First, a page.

SHOTLIST:

SOURCE - ASSOCIATED PRESS TELEVISION - AP CLIENTS ONLY

Washington - 7 May, 2013

1. SOUNDBITE: John Walsh/Host, America's Most Wanted

They found three girls. They found two girls that we profiled on America's Most Wanted several times. Amanda Berry, we did her case. She was kidnapped at 16 and listed as a runaway because she was going to be 17 the next day. And it took her mother, who died of a broken heart, months to convince police that she wasn't a runaway. That something terrible happened to her. Gina DeJesus, I profiled her. She was 14 when she was kidnapped.

2. SOUNDBITE: John Walsh/Host, America's Most Wanted

But Gina DeJesus didn't qualify to become an Amber Alert because there was thought maybe she ran away at 14. And I was just on Wolf Blitzer's show and he showed me a clip of nine years ago when I disappeared with the cops and said Amanda and Gina, probably the same guy. Didn't know it was three guys. Michele Knight was one of the women that were recovered with Amanda and Gina. 20 years old. Cops didn't even take the report. Her family said she didn't run away, she's missing. She didn't even make it into the missing person report.

3. SOUNDBITE: Jaycee Dugard/Held Captive for 18 Years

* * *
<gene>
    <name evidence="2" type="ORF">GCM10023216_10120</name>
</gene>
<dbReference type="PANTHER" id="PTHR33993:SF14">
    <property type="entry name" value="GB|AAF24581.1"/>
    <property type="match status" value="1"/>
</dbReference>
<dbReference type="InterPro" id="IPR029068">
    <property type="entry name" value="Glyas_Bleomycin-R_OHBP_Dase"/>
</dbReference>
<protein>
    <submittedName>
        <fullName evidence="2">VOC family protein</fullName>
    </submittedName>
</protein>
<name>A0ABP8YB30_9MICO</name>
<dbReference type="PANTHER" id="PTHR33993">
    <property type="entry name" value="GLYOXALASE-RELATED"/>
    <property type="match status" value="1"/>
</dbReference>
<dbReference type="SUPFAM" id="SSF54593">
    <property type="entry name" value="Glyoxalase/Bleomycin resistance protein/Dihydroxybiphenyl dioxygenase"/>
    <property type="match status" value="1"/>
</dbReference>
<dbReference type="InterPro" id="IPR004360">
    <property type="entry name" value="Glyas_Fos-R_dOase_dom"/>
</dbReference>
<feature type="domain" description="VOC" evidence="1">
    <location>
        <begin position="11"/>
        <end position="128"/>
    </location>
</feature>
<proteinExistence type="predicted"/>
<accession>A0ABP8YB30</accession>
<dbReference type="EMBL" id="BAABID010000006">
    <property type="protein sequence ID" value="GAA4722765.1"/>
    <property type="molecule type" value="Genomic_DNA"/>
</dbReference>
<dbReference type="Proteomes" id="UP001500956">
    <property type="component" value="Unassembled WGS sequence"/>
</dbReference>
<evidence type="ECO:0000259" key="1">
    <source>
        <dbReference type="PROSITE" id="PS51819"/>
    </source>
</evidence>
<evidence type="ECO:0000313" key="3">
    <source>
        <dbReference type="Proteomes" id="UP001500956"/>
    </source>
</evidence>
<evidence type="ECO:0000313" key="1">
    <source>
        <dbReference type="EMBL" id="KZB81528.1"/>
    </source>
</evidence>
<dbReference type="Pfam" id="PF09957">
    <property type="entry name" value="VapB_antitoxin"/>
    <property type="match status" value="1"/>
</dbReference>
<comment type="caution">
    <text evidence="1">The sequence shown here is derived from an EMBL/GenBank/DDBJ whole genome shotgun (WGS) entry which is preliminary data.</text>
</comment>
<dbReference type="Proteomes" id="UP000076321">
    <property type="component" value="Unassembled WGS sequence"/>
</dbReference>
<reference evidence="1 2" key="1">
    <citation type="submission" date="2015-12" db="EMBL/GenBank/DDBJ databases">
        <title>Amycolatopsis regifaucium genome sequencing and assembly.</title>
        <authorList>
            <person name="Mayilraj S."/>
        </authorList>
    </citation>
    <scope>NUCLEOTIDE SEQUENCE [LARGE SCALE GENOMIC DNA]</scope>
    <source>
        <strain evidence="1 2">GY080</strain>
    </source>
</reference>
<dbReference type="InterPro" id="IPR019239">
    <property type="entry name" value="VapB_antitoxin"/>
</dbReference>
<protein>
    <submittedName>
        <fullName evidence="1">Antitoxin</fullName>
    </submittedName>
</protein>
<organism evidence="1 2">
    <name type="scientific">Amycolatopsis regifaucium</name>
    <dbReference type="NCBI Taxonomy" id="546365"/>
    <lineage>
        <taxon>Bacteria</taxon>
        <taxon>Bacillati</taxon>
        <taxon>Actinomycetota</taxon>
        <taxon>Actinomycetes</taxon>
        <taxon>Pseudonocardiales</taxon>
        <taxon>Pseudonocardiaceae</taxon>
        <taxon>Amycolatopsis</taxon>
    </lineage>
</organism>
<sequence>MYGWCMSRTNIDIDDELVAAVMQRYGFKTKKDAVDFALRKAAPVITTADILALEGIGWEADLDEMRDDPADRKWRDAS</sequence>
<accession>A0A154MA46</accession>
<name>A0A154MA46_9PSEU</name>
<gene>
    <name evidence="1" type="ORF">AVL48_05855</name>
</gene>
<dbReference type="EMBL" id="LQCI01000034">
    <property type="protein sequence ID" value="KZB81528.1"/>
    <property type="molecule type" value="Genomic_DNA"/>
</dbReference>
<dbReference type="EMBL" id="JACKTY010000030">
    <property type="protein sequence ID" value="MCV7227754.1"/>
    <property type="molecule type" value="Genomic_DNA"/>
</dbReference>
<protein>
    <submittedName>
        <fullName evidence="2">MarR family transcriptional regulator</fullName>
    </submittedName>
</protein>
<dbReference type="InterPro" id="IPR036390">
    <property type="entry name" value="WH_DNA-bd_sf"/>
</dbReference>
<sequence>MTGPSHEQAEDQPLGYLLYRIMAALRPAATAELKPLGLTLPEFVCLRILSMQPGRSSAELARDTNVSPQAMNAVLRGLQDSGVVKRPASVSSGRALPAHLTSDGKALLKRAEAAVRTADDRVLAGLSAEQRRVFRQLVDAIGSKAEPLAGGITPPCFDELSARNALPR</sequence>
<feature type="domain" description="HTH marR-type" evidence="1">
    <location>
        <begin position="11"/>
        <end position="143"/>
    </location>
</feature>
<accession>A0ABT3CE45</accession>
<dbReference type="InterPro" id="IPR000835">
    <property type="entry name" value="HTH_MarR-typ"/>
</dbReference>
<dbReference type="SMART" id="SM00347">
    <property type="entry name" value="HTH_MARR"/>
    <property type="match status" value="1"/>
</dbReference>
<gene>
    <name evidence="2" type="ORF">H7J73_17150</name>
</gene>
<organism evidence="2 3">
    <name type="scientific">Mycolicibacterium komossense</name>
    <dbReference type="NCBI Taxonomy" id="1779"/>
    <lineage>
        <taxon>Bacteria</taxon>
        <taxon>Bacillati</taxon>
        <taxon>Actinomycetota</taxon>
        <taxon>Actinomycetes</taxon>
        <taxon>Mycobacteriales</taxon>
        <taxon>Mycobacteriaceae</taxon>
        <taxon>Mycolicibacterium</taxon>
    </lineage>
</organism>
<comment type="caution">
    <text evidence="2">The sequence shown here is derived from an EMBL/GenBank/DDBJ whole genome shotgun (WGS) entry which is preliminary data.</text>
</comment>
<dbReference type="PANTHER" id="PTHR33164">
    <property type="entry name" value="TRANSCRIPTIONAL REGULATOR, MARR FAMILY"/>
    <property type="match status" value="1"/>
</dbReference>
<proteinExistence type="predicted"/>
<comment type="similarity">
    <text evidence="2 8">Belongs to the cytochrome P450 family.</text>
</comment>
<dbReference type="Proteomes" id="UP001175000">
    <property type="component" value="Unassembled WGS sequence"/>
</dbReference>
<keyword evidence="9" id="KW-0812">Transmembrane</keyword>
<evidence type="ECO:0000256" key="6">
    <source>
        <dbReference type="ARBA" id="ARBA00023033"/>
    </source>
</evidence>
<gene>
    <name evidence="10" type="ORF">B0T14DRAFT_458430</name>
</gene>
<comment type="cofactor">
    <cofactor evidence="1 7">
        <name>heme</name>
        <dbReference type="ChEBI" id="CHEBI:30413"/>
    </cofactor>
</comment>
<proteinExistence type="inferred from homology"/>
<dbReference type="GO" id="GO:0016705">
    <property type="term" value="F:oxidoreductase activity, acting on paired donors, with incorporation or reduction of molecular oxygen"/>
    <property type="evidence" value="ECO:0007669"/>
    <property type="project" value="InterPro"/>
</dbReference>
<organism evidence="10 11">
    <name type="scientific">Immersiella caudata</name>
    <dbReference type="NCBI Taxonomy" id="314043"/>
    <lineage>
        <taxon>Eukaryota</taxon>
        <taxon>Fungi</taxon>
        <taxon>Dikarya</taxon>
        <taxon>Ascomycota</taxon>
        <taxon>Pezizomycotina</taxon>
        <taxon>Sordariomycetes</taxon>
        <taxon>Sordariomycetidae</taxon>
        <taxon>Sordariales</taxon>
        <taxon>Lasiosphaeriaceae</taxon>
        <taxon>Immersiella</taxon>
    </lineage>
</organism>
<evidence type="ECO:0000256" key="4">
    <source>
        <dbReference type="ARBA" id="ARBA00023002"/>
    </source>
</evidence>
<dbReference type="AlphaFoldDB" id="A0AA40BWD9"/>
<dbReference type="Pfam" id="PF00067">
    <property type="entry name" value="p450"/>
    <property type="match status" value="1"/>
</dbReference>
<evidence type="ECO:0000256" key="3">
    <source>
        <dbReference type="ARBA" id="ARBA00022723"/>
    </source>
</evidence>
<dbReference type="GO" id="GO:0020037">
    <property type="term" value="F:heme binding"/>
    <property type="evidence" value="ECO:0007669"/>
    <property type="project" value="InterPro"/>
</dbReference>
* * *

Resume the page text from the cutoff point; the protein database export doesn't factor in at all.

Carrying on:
Thank you for tonight. I want to say, what an amazing time to be talking about hope, with everything that's happening.

4. Terry Probyn/Jaycee Dugard's Mother

Another miracle happened yesterday. And three girls are alive. And I feel the same relief and joy that I felt when Jaycee was returned to me after 18 hellish years.

STORYLINE

America's Most Wanted host John Walsh and kidnapping victim Jaycee Dugard spoke Tuesday to a National Center for Missing and Exploited Children awards dinner in Washington, DC. Walsh pointed out his show profiled the cases of Gina DeJesus and Amanda Berry, two of the three women found alive in Cleveland on Monday. He said he just saw a TV clip of himself nine years ago, and that he said at the time that the two were 'probably victims of the same guy.'

Dugard was abducted from a California bus stop in 1991 at age 11 and was held captive for 18 years in a backyard, where she gave birth to two children conceived by rape. She made an oblique reference Tuesday to the Cleveland case as she accepted an award in Washington from the National Center for Missing and Exploited Children.

"What an amazing time to be talking about hope, with everything that's happening," she said in her brief remarks.

She urged the hundreds of people at the annual awards gala not to give up on missing children.

"Just urge yourself to care," she said.

Dugard's mother, Terry Probyn, said in Washington that she understood what the relatives of the Cleveland victims were going through.

"I feel the same relief and the same joy that I felt when Jaycee was returned to me safely after 18 hellish years," she said. "I never doubted for one minute that I would someday be reunited with my daughter."